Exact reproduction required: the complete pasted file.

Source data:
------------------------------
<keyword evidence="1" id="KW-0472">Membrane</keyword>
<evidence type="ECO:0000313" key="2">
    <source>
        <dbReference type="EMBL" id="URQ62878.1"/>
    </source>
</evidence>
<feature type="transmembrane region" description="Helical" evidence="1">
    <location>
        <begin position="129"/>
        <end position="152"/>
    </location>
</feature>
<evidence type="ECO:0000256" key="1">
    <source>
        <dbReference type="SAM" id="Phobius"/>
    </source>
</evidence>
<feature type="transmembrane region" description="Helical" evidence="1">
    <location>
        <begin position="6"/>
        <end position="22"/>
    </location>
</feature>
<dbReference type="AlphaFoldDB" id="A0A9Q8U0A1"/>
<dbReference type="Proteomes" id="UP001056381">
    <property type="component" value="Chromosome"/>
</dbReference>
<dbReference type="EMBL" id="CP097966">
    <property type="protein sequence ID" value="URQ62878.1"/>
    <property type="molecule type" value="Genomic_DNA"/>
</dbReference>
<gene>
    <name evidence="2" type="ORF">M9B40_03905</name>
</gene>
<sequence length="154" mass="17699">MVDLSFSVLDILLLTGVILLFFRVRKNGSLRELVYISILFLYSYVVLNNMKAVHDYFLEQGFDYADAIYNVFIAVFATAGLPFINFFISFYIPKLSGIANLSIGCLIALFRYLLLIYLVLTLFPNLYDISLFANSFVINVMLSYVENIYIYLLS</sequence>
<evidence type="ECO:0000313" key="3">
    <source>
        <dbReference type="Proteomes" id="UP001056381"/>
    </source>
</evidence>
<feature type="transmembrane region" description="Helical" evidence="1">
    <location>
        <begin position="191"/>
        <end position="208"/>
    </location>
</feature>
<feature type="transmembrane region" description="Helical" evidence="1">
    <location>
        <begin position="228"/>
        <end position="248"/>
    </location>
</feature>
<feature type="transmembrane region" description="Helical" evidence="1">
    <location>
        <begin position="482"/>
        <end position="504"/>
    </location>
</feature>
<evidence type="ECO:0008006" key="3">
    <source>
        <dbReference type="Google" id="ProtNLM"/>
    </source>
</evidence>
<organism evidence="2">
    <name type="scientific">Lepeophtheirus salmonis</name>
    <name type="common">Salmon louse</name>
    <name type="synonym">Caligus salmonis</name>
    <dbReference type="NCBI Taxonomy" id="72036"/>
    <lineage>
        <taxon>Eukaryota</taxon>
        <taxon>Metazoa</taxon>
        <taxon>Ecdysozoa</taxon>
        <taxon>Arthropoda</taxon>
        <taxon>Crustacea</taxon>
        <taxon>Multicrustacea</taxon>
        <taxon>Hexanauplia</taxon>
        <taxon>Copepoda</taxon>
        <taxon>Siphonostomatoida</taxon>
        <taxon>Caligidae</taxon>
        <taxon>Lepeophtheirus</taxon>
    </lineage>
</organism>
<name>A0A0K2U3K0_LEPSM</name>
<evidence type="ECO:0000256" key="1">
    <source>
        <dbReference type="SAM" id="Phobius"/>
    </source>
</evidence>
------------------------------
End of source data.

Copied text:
<keyword evidence="1" id="KW-0472">Membrane</keyword>
<evidence type="ECO:0000313" key="2">
    <source>
        <dbReference type="EMBL" id="URQ62878.1"/>
    </source>
</evidence>
<feature type="transmembrane region" description="Helical" evidence="1">
    <location>
        <begin position="129"/>
        <end position="152"/>
    </location>
</feature>
<evidence type="ECO:0000256" key="1">
    <source>
        <dbReference type="SAM" id="Phobius"/>
    </source>
</evidence>
<feature type="transmembrane region" description="Helical" evidence="1">
    <location>
        <begin position="6"/>
        <end position="22"/>
    </location>
</feature>
<dbReference type="AlphaFoldDB" id="A0A9Q8U0A1"/>
<dbReference type="Proteomes" id="UP001056381">
    <property type="component" value="Chromosome"/>
</dbReference>
<dbReference type="EMBL" id="CP097966">
    <property type="protein sequence ID" value="URQ62878.1"/>
    <property type="molecule type" value="Genomic_DNA"/>
</dbReference>
<gene>
    <name evidence="2" type="ORF">M9B40_03905</name>
</gene>
<sequence length="154" mass="17699">MVDLSFSVLDILLLTGVILLFFRVRKNGSLRELVYISILFLYSYVVLNNMKAVHDYFLEQGFDYADAIYNVFIAVFATAGLPFINFFISFYIPKLSGIANLSIGCLIALFRYLLLIYLVLTLFPNLYDISLFANSFVINVMLSYVENIYIYLLS</sequence>
<evidence type="ECO:0000313" key="3">
    <source>
        <dbReference type="Proteomes" id="UP001056381"/>
    </source>
</evidence>
<feature type="transmembrane region" description="Helical" evidence="1">
    <location>
        <begin position="191"/>
        <end position="208"/>
    </location>
</feature>
<feature type="transmembrane region" description="Helical" evidence="1">
    <location>
        <begin position="228"/>
        <end position="248"/>
    </location>
</feature>
<feature type="transmembrane region" description="Helical" evidence="1">
    <location>
        <begin position="482"/>
        <end position="504"/>
    </location>
</feature>
<evidence type="ECO:0008006" key="3">
    <source>
        <dbReference type="Google" id="ProtNLM"/>
    </source>
</evidence>
<organism evidence="2">
    <name type="scientific">Lepeophtheirus salmonis</name>
    <name type="common">Salmon louse</name>
    <name type="synonym">Caligus salmonis</name>
    <dbReference type="NCBI Taxonomy" id="72036"/>
    <lineage>
        <taxon>Eukaryota</taxon>
        <taxon>Metazoa</taxon>
        <taxon>Ecdysozoa</taxon>
        <taxon>Arthropoda</taxon>
        <taxon>Crustacea</taxon>
        <taxon>Multicrustacea</taxon>
        <taxon>Hexanauplia</taxon>
        <taxon>Copepoda</taxon>
        <taxon>Siphonostomatoida</taxon>
        <taxon>Caligidae</taxon>
        <taxon>Lepeophtheirus</taxon>
    </lineage>
</organism>
<name>A0A0K2U3K0_LEPSM</name>
<evidence type="ECO:0000256" key="1">
    <source>
        <dbReference type="SAM" id="Phobius"/>
    </source>
</evidence>